[49] Nor did the evidence establish that the District had acted with the "obduracy" and "wantonness" that mark deliberate indifference. See Scott, 139 F.3d at 944 (quoting Whitley v. Albers, 475 U.S. 312, 319 (1986)). The District operated twenty-seven different non-medical programs to assist Spanish-speaking inmates. It required Limited English-Proficient prisoners to attend "English as a Second Langauge" classes six hours per day, five days per week. When deficits depleted the District's budget, the District shielded the Limited English-Proficient Program and the two bilingual case managers from cutbacks. Shortly before trial, the District compiled a list of all Hispanic inmates, revised its master roster of bilingual employees, trained bilingual coordinators, appointed health and mental health service coordinators, designed and administered the language assessment test, and color coded medical charts regarding Hispanic inmates' language proficiency. Such efforts-stretching over the course of years-do not resemble cruel and unusual punishment.*fn11

[50] The court's finding of Eighth Amendment violations-despite this evidence of the District's good faith-is flawed in still other respects. The court said the District lacked adequate bilingual staff. Yet the bilingual staffing in the District's prisons exceeded that of comparable prisons. The court found the District's resources for Spanish-speaking inmates to be "meager" and "deficient." Yet the court itself determined that "when compared to the percentage of Hispanics in the prison population, the [District] apportions a greater pro rata percentage of its resources ... for LEP [Limited English-Proficient] Hispanic inmates than it does for other inmates." The court relied heavily on the testimony of non-medical staff. Yet the court essentially ignored the District's non-medical programs evincing a lack of indifference.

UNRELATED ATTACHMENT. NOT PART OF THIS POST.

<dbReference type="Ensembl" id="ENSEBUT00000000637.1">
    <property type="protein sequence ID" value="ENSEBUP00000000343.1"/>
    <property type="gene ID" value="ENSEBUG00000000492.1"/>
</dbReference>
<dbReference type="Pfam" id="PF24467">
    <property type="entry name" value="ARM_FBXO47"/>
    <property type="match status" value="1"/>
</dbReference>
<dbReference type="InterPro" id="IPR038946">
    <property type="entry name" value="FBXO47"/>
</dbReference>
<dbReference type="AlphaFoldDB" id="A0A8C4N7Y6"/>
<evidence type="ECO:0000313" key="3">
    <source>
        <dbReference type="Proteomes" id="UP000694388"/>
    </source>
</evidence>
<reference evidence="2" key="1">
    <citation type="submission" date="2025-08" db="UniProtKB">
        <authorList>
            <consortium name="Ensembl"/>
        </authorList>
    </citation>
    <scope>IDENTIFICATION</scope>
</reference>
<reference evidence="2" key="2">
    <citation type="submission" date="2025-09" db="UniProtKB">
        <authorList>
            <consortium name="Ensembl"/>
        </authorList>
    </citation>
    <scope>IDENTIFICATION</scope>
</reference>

[51] Because the prisoners failed to establish deliberate indifference, we reverse the district court's decision insofar as it held that the Eighth Amendment compelled the District to provide interpreters whenever members of the plaintiff class seek medical care.

[52] V.

[53] In a few lines of its liability opinion, the district court ruled that the District had violated the "prisoners' right to medical confidentiality." The court thought it "unjustified" for the District not to employ medical personnel who could translate because, without them, Spanish-speaking prisoners would have to disclose their medical conditions to correctional officials or other inmates who could interpret for them. To enforce this ruling, the court ordered, in part, the District to hire bilingual mental health care providers, to furnish bilingual medical and dental health care providers or translations by a bilingual member of the health care staff "certified as fluent in the Spanish language," and not to use the AT&T;Language Line absent a prisoner's knowing and voluntary waiver.

[54] The district court presumed that prisoners possess a limited constitutional right to medical confidentiality, a "right to privacy" that may not be infringed without some "valid penological justification." Exactly where in the Constitution this right is located the court did not say.*fn12 One place might be the Fourth Amendment. But the Supreme Court has held that the expectation of privacy of those incarcerated is severely diminished, so much so that a "right of privacy in traditional Fourth Amendment terms is fundamentally incompatible with the close and continual surveillance of inmates and their cells required to ensure institutional security and internal order." Hudson v. Palmer, 468 U.S. 517, 527-28 (1984). Besides, we cannot understand how a prisoner's telling another, bilingual prisoner about his symptoms could amount to an unreasonable search or seizure by the District.

[55] Rather than the Fourth Amendment, the district court may have had the Eighth Amendment in mind. The court cited Anderson v. Romero, 72 F.3d 518, 523 (7th Cir. 1995), a case in which the Seventh Circuit could not "find any appellate holding that prisoners have a constitutional right to the confidentiality of their medical records," but stating in dictum that the Eighth Amendment might protect against a state's dissemination of "humiliating but penologically irrelevant details of a prisoner's medical history." Id. Anderson's dictum has nothing to do with this case. Here we have other inmates or correctional staff helping Hispanic prisoners receive medical treatment by translating for them. That is a far cry from "deliberate indifference" to the inmates' health or safety, a necessary element of an Eighth Amendment violation.